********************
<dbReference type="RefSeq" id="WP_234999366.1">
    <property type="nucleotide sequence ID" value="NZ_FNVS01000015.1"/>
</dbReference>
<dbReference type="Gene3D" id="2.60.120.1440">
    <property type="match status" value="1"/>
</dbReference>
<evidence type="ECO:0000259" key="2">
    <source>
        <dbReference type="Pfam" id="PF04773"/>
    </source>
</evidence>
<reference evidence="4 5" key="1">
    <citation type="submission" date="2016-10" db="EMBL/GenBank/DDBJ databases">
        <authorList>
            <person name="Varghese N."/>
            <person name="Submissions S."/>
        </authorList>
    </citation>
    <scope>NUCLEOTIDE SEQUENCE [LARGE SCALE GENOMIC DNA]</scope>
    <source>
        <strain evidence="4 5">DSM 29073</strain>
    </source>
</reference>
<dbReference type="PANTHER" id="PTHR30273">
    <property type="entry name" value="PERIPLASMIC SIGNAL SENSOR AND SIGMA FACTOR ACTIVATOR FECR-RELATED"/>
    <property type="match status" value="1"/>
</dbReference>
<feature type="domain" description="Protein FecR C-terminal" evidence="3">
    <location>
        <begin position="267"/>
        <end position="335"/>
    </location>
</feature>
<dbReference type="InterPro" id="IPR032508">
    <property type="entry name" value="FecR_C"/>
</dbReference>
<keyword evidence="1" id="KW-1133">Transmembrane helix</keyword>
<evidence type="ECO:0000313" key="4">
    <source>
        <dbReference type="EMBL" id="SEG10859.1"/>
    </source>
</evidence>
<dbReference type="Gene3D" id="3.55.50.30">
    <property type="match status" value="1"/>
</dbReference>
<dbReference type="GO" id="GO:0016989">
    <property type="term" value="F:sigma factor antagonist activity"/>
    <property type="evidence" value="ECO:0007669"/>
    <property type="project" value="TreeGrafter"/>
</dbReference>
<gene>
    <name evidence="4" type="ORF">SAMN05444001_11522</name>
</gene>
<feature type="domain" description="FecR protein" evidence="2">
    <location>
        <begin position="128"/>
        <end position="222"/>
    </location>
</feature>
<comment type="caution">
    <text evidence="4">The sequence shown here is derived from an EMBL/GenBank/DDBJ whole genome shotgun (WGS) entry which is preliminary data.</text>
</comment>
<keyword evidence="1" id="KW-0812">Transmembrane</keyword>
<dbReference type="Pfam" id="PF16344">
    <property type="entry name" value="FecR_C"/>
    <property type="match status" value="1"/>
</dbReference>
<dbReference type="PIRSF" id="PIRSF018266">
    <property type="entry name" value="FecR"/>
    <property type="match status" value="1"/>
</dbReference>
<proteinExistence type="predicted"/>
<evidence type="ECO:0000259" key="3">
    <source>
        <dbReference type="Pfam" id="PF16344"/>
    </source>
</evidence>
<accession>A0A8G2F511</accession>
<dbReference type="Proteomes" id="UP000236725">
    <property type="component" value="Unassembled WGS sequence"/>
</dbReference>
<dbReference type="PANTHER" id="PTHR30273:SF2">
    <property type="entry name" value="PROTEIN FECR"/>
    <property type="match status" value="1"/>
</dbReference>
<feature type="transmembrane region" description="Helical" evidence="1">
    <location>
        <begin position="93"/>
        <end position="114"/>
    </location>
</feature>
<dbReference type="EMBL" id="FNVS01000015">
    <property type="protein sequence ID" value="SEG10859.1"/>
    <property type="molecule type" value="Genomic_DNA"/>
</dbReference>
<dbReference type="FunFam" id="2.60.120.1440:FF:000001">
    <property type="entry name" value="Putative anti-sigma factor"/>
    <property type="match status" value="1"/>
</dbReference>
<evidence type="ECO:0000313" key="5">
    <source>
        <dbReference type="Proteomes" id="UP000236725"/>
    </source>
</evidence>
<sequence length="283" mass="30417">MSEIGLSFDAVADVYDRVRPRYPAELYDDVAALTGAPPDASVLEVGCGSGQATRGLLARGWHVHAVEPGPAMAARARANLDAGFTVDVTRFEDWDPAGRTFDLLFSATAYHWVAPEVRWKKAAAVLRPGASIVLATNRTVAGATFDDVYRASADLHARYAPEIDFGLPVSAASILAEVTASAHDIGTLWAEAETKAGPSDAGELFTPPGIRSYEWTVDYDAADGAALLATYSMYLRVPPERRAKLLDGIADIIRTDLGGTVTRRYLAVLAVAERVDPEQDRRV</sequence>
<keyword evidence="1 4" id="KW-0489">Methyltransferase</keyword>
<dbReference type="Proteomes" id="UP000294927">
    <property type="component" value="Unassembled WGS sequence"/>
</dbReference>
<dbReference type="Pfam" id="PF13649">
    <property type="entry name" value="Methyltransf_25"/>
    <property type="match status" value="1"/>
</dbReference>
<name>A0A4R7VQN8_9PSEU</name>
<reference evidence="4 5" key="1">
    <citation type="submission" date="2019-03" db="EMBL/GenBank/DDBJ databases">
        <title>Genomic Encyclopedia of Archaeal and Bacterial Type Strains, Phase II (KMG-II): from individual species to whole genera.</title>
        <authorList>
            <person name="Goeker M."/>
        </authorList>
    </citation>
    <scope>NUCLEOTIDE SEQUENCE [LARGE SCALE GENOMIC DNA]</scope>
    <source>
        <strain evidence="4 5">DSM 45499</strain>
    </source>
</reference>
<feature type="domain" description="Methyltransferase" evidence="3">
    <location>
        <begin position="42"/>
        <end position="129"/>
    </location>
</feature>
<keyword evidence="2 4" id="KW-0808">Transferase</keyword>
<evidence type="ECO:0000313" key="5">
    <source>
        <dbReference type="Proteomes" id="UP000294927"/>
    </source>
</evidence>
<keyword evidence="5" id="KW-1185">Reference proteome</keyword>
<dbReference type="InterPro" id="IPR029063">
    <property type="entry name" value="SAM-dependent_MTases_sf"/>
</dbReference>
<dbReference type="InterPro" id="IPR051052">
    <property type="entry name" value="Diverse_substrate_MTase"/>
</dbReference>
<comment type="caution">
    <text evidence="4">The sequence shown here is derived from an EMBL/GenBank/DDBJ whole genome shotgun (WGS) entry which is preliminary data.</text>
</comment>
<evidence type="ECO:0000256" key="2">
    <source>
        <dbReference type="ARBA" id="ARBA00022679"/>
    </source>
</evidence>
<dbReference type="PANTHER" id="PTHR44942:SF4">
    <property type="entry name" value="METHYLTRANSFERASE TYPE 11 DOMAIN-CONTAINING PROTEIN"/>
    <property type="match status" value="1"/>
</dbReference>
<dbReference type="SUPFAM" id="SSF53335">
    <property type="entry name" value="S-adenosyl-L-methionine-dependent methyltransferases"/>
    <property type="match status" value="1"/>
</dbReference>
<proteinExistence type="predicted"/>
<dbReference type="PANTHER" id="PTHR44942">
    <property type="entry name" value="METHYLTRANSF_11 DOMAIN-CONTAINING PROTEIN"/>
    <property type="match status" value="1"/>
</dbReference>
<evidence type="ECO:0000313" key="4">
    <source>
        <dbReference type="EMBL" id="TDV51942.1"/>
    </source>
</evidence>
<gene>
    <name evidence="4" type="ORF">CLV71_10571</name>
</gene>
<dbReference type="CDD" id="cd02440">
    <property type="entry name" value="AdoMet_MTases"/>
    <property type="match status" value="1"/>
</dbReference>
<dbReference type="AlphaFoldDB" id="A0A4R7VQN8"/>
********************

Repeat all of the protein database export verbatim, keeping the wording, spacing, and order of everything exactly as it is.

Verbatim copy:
<dbReference type="RefSeq" id="WP_234999366.1">
    <property type="nucleotide sequence ID" value="NZ_FNVS01000015.1"/>
</dbReference>
<dbReference type="Gene3D" id="2.60.120.1440">
    <property type="match status" value="1"/>
</dbReference>
<evidence type="ECO:0000259" key="2">
    <source>
        <dbReference type="Pfam" id="PF04773"/>
    </source>
</evidence>
<reference evidence="4 5" key="1">
    <citation type="submission" date="2016-10" db="EMBL/GenBank/DDBJ databases">
        <authorList>
            <person name="Varghese N."/>
            <person name="Submissions S."/>
        </authorList>
    </citation>
    <scope>NUCLEOTIDE SEQUENCE [LARGE SCALE GENOMIC DNA]</scope>
    <source>
        <strain evidence="4 5">DSM 29073</strain>
    </source>
</reference>
<dbReference type="PANTHER" id="PTHR30273">
    <property type="entry name" value="PERIPLASMIC SIGNAL SENSOR AND SIGMA FACTOR ACTIVATOR FECR-RELATED"/>
    <property type="match status" value="1"/>
</dbReference>
<feature type="domain" description="Protein FecR C-terminal" evidence="3">
    <location>
        <begin position="267"/>
        <end position="335"/>
    </location>
</feature>
<dbReference type="InterPro" id="IPR032508">
    <property type="entry name" value="FecR_C"/>
</dbReference>
<keyword evidence="1" id="KW-1133">Transmembrane helix</keyword>
<evidence type="ECO:0000313" key="4">
    <source>
        <dbReference type="EMBL" id="SEG10859.1"/>
    </source>
</evidence>
<dbReference type="Gene3D" id="3.55.50.30">
    <property type="match status" value="1"/>
</dbReference>
<dbReference type="GO" id="GO:0016989">
    <property type="term" value="F:sigma factor antagonist activity"/>
    <property type="evidence" value="ECO:0007669"/>
    <property type="project" value="TreeGrafter"/>
</dbReference>
<gene>
    <name evidence="4" type="ORF">SAMN05444001_11522</name>
</gene>
<feature type="domain" description="FecR protein" evidence="2">
    <location>
        <begin position="128"/>
        <end position="222"/>
    </location>
</feature>
<comment type="caution">
    <text evidence="4">The sequence shown here is derived from an EMBL/GenBank/DDBJ whole genome shotgun (WGS) entry which is preliminary data.</text>
</comment>
<keyword evidence="1" id="KW-0812">Transmembrane</keyword>
<dbReference type="Pfam" id="PF16344">
    <property type="entry name" value="FecR_C"/>
    <property type="match status" value="1"/>
</dbReference>
<dbReference type="PIRSF" id="PIRSF018266">
    <property type="entry name" value="FecR"/>
    <property type="match status" value="1"/>
</dbReference>
<proteinExistence type="predicted"/>
<evidence type="ECO:0000259" key="3">
    <source>
        <dbReference type="Pfam" id="PF16344"/>
    </source>
</evidence>
<accession>A0A8G2F511</accession>
<dbReference type="Proteomes" id="UP000236725">
    <property type="component" value="Unassembled WGS sequence"/>
</dbReference>
<dbReference type="PANTHER" id="PTHR30273:SF2">
    <property type="entry name" value="PROTEIN FECR"/>
    <property type="match status" value="1"/>
</dbReference>
<feature type="transmembrane region" description="Helical" evidence="1">
    <location>
        <begin position="93"/>
        <end position="114"/>
    </location>
</feature>
<dbReference type="EMBL" id="FNVS01000015">
    <property type="protein sequence ID" value="SEG10859.1"/>
    <property type="molecule type" value="Genomic_DNA"/>
</dbReference>
<dbReference type="FunFam" id="2.60.120.1440:FF:000001">
    <property type="entry name" value="Putative anti-sigma factor"/>
    <property type="match status" value="1"/>
</dbReference>
<evidence type="ECO:0000313" key="5">
    <source>
        <dbReference type="Proteomes" id="UP000236725"/>
    </source>
</evidence>
<sequence length="283" mass="30417">MSEIGLSFDAVADVYDRVRPRYPAELYDDVAALTGAPPDASVLEVGCGSGQATRGLLARGWHVHAVEPGPAMAARARANLDAGFTVDVTRFEDWDPAGRTFDLLFSATAYHWVAPEVRWKKAAAVLRPGASIVLATNRTVAGATFDDVYRASADLHARYAPEIDFGLPVSAASILAEVTASAHDIGTLWAEAETKAGPSDAGELFTPPGIRSYEWTVDYDAADGAALLATYSMYLRVPPERRAKLLDGIADIIRTDLGGTVTRRYLAVLAVAERVDPEQDRRV</sequence>
<keyword evidence="1 4" id="KW-0489">Methyltransferase</keyword>
<dbReference type="Proteomes" id="UP000294927">
    <property type="component" value="Unassembled WGS sequence"/>
</dbReference>
<dbReference type="Pfam" id="PF13649">
    <property type="entry name" value="Methyltransf_25"/>
    <property type="match status" value="1"/>
</dbReference>
<name>A0A4R7VQN8_9PSEU</name>
<reference evidence="4 5" key="1">
    <citation type="submission" date="2019-03" db="EMBL/GenBank/DDBJ databases">
        <title>Genomic Encyclopedia of Archaeal and Bacterial Type Strains, Phase II (KMG-II): from individual species to whole genera.</title>
        <authorList>
            <person name="Goeker M."/>
        </authorList>
    </citation>
    <scope>NUCLEOTIDE SEQUENCE [LARGE SCALE GENOMIC DNA]</scope>
    <source>
        <strain evidence="4 5">DSM 45499</strain>
    </source>
</reference>
<feature type="domain" description="Methyltransferase" evidence="3">
    <location>
        <begin position="42"/>
        <end position="129"/>
    </location>
</feature>
<keyword evidence="2 4" id="KW-0808">Transferase</keyword>
<evidence type="ECO:0000313" key="5">
    <source>
        <dbReference type="Proteomes" id="UP000294927"/>
    </source>
</evidence>
<keyword evidence="5" id="KW-1185">Reference proteome</keyword>
<dbReference type="InterPro" id="IPR029063">
    <property type="entry name" value="SAM-dependent_MTases_sf"/>
</dbReference>
<dbReference type="InterPro" id="IPR051052">
    <property type="entry name" value="Diverse_substrate_MTase"/>
</dbReference>
<comment type="caution">
    <text evidence="4">The sequence shown here is derived from an EMBL/GenBank/DDBJ whole genome shotgun (WGS) entry which is preliminary data.</text>
</comment>
<evidence type="ECO:0000256" key="2">
    <source>
        <dbReference type="ARBA" id="ARBA00022679"/>
    </source>
</evidence>
<dbReference type="PANTHER" id="PTHR44942:SF4">
    <property type="entry name" value="METHYLTRANSFERASE TYPE 11 DOMAIN-CONTAINING PROTEIN"/>
    <property type="match status" value="1"/>
</dbReference>
<dbReference type="SUPFAM" id="SSF53335">
    <property type="entry name" value="S-adenosyl-L-methionine-dependent methyltransferases"/>
    <property type="match status" value="1"/>
</dbReference>
<proteinExistence type="predicted"/>
<dbReference type="PANTHER" id="PTHR44942">
    <property type="entry name" value="METHYLTRANSF_11 DOMAIN-CONTAINING PROTEIN"/>
    <property type="match status" value="1"/>
</dbReference>
<evidence type="ECO:0000313" key="4">
    <source>
        <dbReference type="EMBL" id="TDV51942.1"/>
    </source>
</evidence>
<gene>
    <name evidence="4" type="ORF">CLV71_10571</name>
</gene>
<dbReference type="CDD" id="cd02440">
    <property type="entry name" value="AdoMet_MTases"/>
    <property type="match status" value="1"/>
</dbReference>
<dbReference type="AlphaFoldDB" id="A0A4R7VQN8"/>